We haven't even got to anything that would be considered a "smart" TV yet, and already we have layer upon layer of User Interface (or User eXperience) failures. The Smart TVs barely stand a chance.

As for where I'd like it to be heading...

Most users frequent no more than six channels (there's research on this somewhere). Give them a remote control with six channel buttons clearly marked with their channel preferences. This means a smart, two way remote. If the remote controls are cheap enough, supply more than one - one for the kids, one for mum, one for dad and so on. The alternative is one what can be switched between user profiles very quickly and simply. If information is stored on the remote control, back it up to the TV itself this way when a remote is broken or lost or multiple remotes are used they can be configured very quickly. Little things like this are really appreciated by users.

Kill Infra Red remote controls. They may be quite power efficient but they're one of the reasons behind appalling user interface response times on TVs and similar devices. Two way wireless communications, e-ink display and quite possibly wireless charging would be the way to go. Stick with buttons and not touch screens. The older the user, the more they appreciate and can handle button interfaces - they are far superior for limited functionality applications than the more adaptable but harder to use (and hugely more expensive when done well) touch screen interfaces.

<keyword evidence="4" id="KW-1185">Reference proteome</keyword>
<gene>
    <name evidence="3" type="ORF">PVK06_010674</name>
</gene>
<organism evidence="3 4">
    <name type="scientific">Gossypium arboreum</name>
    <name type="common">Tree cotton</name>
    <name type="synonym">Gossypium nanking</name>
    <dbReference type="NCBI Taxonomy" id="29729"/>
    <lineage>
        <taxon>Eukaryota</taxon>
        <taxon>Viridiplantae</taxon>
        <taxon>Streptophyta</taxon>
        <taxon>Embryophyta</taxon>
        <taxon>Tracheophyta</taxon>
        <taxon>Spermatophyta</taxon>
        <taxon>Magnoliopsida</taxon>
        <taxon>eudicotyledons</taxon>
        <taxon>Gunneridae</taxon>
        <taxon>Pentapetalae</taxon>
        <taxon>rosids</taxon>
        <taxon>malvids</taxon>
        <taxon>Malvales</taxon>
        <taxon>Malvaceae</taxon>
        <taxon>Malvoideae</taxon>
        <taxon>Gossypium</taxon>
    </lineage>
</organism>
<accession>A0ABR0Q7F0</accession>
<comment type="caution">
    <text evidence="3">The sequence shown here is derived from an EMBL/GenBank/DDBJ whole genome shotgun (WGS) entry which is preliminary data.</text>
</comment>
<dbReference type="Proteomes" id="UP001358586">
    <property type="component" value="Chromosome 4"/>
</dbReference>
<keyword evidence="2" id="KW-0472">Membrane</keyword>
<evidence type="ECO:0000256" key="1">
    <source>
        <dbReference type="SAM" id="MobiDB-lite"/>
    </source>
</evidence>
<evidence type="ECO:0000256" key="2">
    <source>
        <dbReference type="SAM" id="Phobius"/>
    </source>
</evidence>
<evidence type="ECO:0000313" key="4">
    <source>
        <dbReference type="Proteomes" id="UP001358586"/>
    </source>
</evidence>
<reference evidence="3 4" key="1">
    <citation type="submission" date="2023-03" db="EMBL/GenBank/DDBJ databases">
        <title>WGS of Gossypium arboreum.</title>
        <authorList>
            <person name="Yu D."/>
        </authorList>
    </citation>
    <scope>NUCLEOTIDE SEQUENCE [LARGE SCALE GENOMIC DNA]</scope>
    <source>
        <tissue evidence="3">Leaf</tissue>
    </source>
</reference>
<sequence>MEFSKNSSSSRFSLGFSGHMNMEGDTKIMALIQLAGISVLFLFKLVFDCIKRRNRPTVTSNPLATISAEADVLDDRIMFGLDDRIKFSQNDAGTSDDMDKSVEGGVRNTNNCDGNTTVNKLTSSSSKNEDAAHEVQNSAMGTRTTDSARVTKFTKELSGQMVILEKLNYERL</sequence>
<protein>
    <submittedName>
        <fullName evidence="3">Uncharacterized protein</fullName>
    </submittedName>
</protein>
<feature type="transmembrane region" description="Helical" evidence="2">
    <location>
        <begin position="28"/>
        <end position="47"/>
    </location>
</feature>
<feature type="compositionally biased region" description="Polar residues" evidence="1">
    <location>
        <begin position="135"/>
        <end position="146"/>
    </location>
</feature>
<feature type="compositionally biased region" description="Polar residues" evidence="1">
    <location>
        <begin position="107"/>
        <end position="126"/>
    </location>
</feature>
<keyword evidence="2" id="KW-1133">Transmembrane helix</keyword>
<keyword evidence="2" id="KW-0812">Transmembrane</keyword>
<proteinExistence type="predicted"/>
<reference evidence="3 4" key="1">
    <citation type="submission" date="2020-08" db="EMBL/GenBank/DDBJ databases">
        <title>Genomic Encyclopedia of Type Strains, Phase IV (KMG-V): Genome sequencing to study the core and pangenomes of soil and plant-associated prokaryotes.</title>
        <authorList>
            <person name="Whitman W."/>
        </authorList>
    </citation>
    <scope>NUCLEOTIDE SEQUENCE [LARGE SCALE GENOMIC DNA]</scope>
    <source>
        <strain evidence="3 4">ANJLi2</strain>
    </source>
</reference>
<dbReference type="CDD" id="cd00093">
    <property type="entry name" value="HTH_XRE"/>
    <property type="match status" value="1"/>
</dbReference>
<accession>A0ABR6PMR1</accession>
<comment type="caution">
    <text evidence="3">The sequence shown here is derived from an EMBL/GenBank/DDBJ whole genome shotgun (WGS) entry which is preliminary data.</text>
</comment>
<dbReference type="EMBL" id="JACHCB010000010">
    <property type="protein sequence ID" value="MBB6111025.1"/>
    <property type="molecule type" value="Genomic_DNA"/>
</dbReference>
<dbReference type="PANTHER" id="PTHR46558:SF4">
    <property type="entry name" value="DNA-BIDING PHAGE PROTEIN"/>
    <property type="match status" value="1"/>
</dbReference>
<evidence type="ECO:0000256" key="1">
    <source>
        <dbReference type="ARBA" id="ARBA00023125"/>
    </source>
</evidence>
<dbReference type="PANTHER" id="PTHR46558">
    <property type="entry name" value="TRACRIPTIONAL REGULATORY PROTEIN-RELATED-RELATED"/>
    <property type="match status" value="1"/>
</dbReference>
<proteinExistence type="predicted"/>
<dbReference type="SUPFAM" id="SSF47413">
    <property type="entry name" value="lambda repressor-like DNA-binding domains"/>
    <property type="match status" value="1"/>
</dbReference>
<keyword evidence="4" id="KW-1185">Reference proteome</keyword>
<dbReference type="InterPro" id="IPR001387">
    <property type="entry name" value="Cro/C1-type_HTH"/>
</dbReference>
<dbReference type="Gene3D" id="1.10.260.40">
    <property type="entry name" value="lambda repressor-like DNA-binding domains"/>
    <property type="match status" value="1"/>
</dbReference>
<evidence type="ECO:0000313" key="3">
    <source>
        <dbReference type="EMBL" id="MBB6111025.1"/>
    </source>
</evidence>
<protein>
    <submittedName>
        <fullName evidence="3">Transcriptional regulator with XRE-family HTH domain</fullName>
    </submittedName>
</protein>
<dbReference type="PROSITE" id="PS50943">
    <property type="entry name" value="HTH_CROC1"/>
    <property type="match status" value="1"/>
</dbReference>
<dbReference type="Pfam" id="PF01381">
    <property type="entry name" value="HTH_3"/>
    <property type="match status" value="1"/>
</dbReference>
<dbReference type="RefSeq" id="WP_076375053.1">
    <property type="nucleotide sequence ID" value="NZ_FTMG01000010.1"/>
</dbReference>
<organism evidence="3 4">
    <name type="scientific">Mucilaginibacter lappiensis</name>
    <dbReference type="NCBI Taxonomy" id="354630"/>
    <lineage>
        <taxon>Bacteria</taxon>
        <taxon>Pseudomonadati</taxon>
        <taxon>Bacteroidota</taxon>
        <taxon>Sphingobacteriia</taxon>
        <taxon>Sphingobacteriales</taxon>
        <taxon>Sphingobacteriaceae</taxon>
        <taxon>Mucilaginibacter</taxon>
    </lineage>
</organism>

If "smart" TV functionality must be implemented in a TV, do it using an established platform and not recreating the wheel with poor quality often underpowered components and awkward operating environments. Android is the ideal platform for this and removing the telecomms stack and associated chipset would save a chunk of the cost. It even comes with wifi management which saves another problem... In theory, iOS or even WinRT would do the job, however Android, if the components are correct, the applications are coded efficiently and unnecessary baked in applications are removed it can be quite efficient and would not have trouble rending at full TV screen resolution as similar resolutions are in place on mobiles and tablets already. Android, iOS and even WinRT would have to be tweaked to be usable without using touch input and without having a horrible pointer overlay alternative. Once tweaked though, there would be a huge market for applications that either just work on this kind of device or have been specially created for them.